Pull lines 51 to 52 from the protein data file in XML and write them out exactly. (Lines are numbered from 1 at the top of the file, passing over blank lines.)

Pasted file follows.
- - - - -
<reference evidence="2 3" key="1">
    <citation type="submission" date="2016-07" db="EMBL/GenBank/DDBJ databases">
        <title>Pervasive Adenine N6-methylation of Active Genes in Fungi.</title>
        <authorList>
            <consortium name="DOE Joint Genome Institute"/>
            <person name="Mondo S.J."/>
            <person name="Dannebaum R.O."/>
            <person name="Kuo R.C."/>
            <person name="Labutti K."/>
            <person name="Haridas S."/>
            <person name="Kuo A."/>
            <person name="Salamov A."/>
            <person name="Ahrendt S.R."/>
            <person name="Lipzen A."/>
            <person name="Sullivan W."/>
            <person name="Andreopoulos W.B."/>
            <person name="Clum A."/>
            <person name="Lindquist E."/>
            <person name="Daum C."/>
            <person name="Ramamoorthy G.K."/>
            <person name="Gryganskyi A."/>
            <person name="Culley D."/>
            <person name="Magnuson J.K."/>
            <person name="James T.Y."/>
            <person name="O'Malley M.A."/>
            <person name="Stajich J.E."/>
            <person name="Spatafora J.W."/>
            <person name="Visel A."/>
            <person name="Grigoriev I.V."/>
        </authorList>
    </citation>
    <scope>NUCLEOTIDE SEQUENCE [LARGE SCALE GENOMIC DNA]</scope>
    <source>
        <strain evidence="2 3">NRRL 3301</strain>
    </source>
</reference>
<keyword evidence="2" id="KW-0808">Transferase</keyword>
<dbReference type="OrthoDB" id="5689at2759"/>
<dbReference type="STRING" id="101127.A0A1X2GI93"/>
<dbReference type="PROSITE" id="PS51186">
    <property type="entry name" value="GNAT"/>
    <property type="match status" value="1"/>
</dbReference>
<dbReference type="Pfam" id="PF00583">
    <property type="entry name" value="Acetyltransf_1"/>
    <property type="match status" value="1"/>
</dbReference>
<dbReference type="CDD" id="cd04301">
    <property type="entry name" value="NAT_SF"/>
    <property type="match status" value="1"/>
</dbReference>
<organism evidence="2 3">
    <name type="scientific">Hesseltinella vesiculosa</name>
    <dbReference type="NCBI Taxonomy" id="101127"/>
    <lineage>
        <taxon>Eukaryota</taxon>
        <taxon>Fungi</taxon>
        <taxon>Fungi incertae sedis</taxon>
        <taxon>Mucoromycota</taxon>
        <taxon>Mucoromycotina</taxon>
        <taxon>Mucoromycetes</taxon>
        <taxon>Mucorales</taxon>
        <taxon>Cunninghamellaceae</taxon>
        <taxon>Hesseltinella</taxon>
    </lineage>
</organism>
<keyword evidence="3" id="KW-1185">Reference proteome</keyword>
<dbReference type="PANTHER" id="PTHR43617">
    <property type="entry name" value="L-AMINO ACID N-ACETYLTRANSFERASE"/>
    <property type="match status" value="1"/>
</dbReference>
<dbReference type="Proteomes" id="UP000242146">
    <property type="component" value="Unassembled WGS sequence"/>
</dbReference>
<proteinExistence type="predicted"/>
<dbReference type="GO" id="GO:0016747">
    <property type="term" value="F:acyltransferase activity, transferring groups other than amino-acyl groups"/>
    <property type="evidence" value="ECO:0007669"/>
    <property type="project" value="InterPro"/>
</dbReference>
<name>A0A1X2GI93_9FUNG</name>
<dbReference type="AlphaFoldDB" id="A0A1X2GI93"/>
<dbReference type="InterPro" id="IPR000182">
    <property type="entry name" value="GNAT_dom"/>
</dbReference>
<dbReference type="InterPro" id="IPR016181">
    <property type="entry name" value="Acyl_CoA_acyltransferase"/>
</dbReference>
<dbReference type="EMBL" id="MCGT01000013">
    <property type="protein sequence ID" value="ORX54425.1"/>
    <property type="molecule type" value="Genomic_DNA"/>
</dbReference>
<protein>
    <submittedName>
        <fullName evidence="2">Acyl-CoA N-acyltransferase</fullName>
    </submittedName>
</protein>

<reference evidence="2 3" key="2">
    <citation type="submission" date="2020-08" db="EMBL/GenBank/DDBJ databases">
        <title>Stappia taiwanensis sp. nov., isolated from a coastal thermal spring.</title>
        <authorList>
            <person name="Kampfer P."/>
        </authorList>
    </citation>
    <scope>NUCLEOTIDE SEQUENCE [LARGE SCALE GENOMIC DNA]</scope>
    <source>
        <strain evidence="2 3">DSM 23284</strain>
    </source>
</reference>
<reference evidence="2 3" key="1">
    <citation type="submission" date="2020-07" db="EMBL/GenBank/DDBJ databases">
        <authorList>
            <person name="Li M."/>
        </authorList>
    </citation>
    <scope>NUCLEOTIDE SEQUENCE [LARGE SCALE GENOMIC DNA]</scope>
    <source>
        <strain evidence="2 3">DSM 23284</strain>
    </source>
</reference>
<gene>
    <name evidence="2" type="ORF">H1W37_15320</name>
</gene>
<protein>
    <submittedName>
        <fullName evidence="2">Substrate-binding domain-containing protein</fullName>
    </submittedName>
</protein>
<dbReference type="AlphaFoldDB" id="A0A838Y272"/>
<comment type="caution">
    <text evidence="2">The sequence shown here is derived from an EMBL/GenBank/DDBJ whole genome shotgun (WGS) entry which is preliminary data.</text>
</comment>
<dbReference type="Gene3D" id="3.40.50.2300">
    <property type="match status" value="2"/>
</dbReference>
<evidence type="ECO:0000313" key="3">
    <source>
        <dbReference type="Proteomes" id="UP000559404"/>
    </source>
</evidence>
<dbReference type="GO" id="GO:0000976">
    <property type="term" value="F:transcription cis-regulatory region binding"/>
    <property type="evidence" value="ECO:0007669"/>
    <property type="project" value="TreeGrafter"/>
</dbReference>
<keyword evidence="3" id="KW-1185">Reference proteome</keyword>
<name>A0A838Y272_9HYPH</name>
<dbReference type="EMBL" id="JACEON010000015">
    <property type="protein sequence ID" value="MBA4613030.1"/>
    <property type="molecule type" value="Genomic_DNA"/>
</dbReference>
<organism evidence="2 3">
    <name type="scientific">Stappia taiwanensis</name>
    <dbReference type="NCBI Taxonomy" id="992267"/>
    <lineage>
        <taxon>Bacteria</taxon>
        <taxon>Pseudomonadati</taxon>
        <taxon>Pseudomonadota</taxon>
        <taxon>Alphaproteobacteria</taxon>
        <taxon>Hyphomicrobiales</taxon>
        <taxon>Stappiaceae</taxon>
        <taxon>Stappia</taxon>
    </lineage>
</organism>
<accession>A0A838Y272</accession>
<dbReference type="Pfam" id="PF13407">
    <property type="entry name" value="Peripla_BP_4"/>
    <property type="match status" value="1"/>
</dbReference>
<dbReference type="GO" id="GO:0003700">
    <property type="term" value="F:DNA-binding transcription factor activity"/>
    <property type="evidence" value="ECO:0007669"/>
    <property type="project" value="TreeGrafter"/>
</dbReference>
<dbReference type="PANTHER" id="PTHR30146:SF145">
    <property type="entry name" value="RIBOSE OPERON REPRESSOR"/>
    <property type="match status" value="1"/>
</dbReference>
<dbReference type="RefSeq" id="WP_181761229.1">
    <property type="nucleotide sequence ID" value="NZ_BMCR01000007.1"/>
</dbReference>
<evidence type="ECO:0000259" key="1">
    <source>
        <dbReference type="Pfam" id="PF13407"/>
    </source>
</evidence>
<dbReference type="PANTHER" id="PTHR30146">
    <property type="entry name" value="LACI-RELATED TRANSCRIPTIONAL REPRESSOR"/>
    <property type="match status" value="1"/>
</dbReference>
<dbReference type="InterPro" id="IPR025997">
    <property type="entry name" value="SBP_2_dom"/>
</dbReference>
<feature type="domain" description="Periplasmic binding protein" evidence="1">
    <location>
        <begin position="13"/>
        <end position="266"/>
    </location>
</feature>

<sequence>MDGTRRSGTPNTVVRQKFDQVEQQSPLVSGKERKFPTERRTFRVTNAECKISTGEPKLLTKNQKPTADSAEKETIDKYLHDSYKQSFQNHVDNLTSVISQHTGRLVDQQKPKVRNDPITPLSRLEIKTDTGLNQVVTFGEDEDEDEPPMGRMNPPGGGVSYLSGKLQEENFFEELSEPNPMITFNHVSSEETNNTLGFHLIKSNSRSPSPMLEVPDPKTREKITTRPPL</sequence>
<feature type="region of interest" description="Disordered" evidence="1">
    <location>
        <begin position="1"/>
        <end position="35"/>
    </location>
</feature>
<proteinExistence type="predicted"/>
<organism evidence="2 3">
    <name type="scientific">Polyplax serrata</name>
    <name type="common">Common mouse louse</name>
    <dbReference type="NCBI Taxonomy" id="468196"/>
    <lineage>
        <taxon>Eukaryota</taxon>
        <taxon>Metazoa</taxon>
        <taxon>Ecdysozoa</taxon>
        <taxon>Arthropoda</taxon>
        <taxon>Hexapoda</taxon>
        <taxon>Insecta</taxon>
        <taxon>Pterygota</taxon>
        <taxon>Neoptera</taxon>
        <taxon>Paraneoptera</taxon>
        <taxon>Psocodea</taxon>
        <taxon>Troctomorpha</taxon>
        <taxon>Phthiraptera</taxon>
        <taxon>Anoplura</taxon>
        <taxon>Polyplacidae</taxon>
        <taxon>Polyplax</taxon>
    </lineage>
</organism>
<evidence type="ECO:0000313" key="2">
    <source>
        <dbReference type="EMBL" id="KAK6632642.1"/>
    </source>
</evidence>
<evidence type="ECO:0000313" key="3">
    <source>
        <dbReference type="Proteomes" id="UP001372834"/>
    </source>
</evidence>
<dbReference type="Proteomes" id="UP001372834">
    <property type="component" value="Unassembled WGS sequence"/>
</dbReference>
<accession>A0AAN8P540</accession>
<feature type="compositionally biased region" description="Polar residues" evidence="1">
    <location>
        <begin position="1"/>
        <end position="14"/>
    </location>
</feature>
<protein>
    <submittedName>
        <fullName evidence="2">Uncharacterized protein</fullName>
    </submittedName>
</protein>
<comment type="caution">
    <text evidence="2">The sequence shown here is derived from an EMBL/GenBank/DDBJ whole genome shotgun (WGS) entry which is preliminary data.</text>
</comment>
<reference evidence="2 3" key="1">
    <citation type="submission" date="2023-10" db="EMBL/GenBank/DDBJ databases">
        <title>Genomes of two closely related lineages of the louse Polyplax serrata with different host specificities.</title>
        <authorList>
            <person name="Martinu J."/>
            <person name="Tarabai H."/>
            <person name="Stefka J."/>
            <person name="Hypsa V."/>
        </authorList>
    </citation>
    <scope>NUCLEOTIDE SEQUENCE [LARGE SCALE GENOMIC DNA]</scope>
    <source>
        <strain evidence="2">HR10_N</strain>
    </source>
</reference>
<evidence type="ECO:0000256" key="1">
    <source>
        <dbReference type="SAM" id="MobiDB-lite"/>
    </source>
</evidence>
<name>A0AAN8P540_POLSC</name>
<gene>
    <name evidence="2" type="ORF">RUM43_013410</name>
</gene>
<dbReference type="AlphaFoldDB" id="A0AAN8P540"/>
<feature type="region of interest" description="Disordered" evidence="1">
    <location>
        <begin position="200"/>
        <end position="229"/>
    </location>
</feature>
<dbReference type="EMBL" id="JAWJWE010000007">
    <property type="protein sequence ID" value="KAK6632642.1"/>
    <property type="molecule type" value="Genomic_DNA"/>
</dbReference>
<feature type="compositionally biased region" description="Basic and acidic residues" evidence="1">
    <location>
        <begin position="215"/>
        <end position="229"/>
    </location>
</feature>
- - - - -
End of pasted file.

</dbReference>
<organism evidence="2 3">